The leaders of Sanyukt Kisan Morcha which is spearheading the farmers’ movement in Delhi have decided to reach out to the voters in poll-bound states as Prime Minister Modi has refused to roll back his hastily passed three farm laws. Farmers widely perceive these laws as a three-layered license to Modi’s crony corporate groups to monopolise agriculture and agri-business at the cost of farmers’ minimum price security as well as poor and middle-class consumers of essential food products.

farmers no vote to bjp bengal elections
A leader of Sayunkt Kisan Morcha speaks at No Vote To BJP campaign event at Kolkata

Rekindle the bond between Bhagat Singh and Jatin Das

“Modi runs a cruel, insensitive and stubborn regime that only cares for loyal capitalists like Ambanis and Adanis. The PM has not bothered to send a condolence message to the families of more than 300 farmers who have lost their lives during this prolonged agitation since November. It is our earnest appeal to Bengal friends to give Modi a befitting reply over this insult and arrogance,” Abhimanyu Kohar from Sanyukta Kishan Morcha, Haryana said amid cheers from the audience.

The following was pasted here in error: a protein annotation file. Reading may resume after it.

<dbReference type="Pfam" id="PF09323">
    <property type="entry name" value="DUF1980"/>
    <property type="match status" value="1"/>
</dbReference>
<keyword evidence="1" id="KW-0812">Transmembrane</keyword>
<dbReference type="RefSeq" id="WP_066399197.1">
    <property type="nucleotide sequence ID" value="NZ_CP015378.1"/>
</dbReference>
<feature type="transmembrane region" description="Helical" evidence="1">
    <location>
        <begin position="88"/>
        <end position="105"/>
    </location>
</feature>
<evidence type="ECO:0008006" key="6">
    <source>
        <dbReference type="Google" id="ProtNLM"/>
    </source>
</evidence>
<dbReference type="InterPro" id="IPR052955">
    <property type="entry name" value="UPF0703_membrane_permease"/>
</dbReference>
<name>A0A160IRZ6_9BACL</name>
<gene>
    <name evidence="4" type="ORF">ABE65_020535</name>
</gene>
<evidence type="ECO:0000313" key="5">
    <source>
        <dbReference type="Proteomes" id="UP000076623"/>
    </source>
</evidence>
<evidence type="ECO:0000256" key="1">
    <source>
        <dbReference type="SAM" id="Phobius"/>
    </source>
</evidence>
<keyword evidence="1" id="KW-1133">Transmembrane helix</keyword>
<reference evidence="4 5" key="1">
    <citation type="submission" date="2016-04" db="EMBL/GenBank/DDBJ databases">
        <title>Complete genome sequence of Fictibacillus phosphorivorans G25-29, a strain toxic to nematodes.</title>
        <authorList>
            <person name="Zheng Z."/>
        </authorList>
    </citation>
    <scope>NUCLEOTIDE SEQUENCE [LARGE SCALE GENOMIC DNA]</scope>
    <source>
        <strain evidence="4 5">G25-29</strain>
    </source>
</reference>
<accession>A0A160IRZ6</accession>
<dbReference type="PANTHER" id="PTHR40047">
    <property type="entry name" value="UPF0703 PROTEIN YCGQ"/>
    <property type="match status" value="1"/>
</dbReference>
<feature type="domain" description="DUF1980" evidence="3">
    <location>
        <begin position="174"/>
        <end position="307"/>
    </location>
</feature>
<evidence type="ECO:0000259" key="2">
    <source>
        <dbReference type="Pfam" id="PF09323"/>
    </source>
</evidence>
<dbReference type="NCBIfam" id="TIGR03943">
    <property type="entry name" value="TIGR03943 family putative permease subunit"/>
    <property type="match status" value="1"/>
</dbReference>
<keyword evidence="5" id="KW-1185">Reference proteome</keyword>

Raminder Singh from Punjab reminded the bond between Bengal and Punjab since the early phases of India’s freedom struggle. He highlighted the camaraderie between anti-British revolutionaries of the two states from the days of Rash Behari Basu and Ghadar party in Punjab and later generation of Bhagat Singh, Jatin Das and the Indian National Army of Netaji Subhas Bose. Student and youth activists waved flags and festoons with images of Bhagat Singh and his Bengal Comrades embossed on them.

farmers no vote to bjp bengal elections
An 80-year-old woman also registered her protest by taking part in the march

Mocking Modi for his promise to turn Bengal into ‘Sonar Bangla’, the Punjab farmer leader recalled the BJP mascot’s false assurances during his poll campaigns in 2014 and 2019 had that included the direct transfer of shares of black money recovered from foreign banks and cores of jobs for unemployed youth.

“Now he is busy selling off public properties from railways to airports, banks to insurance companies. He is hellbent on killing Sonar Punjab. Please don’t get hooked on Modi’s jumlabaji (empty rhetoric) anymore in Bengal,” Singh said in a caution to the local voters.